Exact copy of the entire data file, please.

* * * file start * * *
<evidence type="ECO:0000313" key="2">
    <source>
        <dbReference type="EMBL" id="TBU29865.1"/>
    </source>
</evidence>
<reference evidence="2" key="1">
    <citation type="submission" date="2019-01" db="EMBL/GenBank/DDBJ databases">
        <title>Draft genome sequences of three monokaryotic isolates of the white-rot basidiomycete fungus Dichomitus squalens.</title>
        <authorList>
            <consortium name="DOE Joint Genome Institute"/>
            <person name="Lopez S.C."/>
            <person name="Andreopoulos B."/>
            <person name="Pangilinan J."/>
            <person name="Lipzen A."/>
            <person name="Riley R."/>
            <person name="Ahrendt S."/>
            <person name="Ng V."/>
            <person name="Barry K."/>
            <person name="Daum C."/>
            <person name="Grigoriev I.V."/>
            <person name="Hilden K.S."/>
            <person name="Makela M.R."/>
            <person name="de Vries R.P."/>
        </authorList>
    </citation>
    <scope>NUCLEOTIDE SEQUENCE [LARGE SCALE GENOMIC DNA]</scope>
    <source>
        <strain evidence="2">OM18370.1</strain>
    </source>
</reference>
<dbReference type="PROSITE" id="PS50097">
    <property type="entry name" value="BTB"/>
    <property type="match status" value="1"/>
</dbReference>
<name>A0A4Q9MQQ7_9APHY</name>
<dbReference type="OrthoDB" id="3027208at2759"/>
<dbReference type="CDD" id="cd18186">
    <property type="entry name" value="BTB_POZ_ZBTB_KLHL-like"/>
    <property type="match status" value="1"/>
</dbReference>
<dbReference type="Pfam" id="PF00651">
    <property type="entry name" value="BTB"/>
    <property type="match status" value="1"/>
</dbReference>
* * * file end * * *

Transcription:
<evidence type="ECO:0000313" key="2">
    <source>
        <dbReference type="EMBL" id="TBU29865.1"/>
    </source>
</evidence>
<reference evidence="2" key="1">
    <citation type="submission" date="2019-01" db="EMBL/GenBank/DDBJ databases">
        <title>Draft genome sequences of three monokaryotic isolates of the white-rot basidiomycete fungus Dichomitus squalens.</title>
        <authorList>
            <consortium name="DOE Joint Genome Institute"/>
            <person name="Lopez S.C."/>
            <person name="Andreopoulos B."/>
            <person name="Pangilinan J."/>
            <person name="Lipzen A."/>
            <person name="Riley R."/>
            <person name="Ahrendt S."/>
            <person name="Ng V."/>
            <person name="Barry K."/>
            <person name="Daum C."/>
            <person name="Grigoriev I.V."/>
            <person name="Hilden K.S."/>
            <person name="Makela M.R."/>
            <person name="de Vries R.P."/>
        </authorList>
    </citation>
    <scope>NUCLEOTIDE SEQUENCE [LARGE SCALE GENOMIC DNA]</scope>
    <source>
        <strain evidence="2">OM18370.1</strain>
    </source>
</reference>
<dbReference type="PROSITE" id="PS50097">
    <property type="entry name" value="BTB"/>
    <property type="match status" value="1"/>
</dbReference>
<name>A0A4Q9MQQ7_9APHY</name>
<dbReference type="OrthoDB" id="3027208at2759"/>
<dbReference type="CDD" id="cd18186">
    <property type="entry name" value="BTB_POZ_ZBTB_KLHL-like"/>
    <property type="match status" value="1"/>
</dbReference>
<dbReference type="Pfam" id="PF00651">
    <property type="entry name" value="BTB"/>
    <property type="match status" value="1"/>
</dbReference>